Home Money Founder backs Hargreaves deal as private equity predators raise takeover bid to £5.4bn

Founder backs Hargreaves deal as private equity predators raise takeover bid to £5.4bn

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Peter Hargreaves' 19.8% stake in Hargreaves Lansdown is worth £1.1bn

The founders of Hargreaves Lansdown (HL) last night backed an enhanced £5.4bn takeover bid for the investment platform.

Peter Hargreaves – who has a 20 per cent stake in the company – told the Mail he would be “very happy” to support the bid by a private equity consortium backed by Middle Eastern money.

Stephen Lansdown, who has a 5.7 per cent stake, said he was “pleased” with developments and described the offer as “something to consider”.

The comments came after the board, led by chair Alison Platt, said it would accept the offer of 1,140 pence per share from CVC Capital Partners, Nordic Capital and Platinum Ivy, owned by Abu Dhabi’s sovereign wealth fund.

HL shares soared 5.3 per cent, or 56.5 pence, to 1,130 pence as it looked set to become the latest London-listed company to be bought.

Stephen Lansdown's 5.7% stake is valued at £309m

Founders: Peter Hargreaves’ (left) 19.8% stake in Hargreaves Lansdown is worth £1.1bn, while co-founder Stephen Lansdown’s (right) 5.7% stake is valued at £309m.

Britain’s biggest stockbroker previously rejected three proposals from the consortium, including one valued at £4.7bn.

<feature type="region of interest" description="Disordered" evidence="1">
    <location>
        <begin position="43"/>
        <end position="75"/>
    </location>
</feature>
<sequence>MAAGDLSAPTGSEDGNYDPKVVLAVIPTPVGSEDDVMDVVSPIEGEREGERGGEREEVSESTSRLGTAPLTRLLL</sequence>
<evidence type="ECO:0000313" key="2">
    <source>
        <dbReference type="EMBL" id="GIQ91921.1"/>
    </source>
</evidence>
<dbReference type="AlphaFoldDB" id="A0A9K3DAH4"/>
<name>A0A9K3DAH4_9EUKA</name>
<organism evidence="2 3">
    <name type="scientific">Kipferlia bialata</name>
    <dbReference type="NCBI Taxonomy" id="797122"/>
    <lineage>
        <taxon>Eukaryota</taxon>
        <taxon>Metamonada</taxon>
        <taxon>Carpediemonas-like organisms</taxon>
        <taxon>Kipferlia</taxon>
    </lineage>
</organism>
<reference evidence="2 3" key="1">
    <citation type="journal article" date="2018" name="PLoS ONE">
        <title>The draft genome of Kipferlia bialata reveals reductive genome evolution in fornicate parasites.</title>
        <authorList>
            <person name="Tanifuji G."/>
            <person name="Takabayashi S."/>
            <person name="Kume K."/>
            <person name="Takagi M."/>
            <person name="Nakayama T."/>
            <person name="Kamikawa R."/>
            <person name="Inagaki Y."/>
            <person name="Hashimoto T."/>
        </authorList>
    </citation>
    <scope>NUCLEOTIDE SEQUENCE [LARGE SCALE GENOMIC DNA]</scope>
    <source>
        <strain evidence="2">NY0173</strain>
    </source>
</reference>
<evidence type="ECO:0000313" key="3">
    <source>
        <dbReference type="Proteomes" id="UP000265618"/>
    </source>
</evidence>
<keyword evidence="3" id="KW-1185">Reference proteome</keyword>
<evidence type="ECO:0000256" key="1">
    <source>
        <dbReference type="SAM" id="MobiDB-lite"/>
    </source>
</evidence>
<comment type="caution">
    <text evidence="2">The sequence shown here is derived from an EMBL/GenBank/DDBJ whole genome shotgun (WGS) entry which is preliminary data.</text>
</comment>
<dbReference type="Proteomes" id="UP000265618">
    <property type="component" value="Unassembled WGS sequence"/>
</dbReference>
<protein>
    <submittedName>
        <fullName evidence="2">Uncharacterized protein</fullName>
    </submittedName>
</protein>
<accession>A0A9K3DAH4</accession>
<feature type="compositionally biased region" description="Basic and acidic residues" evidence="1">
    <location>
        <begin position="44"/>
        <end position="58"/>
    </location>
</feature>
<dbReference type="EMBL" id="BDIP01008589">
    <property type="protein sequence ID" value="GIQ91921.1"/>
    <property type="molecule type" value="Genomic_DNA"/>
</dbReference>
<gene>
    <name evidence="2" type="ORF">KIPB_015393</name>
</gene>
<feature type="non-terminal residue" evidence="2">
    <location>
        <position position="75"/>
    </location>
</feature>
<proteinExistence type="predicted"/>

But yesterday he backed the improved bid, putting Platt on track to oversee the sale of another London-listed company, having been chairman of Dechra Pharmaceuticals when it was sold to Swedish firm EQT for £4.5bn last year.

Hargreaves, 77, and Lansdown, 71, founded the company in 1981 and took it public in 2007.

The FTSE 100 company is the country’s largest investment platform with almost two million clients.

But HL became embroiled in the scandal surrounding the collapse of Neil Woodford’s investment empire, having been a staunch defender of the fund manager.

HL shares fell from a high of £24 in 2019 to £7 earlier this year.

Speaking to the Mail, Hargreaves criticized the previous management and said Platt and new boss Dan Olley have had to “clean up their mess”.

The businessman, who remains HL’s largest shareholder, said: “I think (the acquisition) is going to work very, very well.”

I think it will be a good solution. If the president recommends it, I will be happy to support his decision.’

The deal would value Hargreaves’ 19.8% stake at £1.1bn and Lansdown’s 5.7% stake at £309m. Lansdown, the fourth-largest shareholder, said it was willing to consider the deal.

“It’s something we need to consider now and the board will support it, so we’re going to move forward with the process,” he told Bloomberg. “I’m glad we’ve come to something definitive and we’ll do our homework now.”

Shareholders will be able to transfer their stake to the new unlisted company or accept the cash. An HL spokesperson said yesterday that the board “will engage with the consortium” as it seeks to reach an agreement.

The spokesman said the proposed offer “is of a value that the board would be prepared to unanimously recommend to Hargreaves Lansdown shareholders” should a firm offer be made.

The consortium has until 5:00 p.m. on July 19 to present a firm offer.

HL is just the latest London-listed company to succumb to a takeover as bidders scour the stock market for bargains, fueling fears the shares are undervalued.

Shareholders of cybersecurity group Darktrace yesterday voted in favor of a £5.2bn takeover by US private equity group Thoma Bravo.

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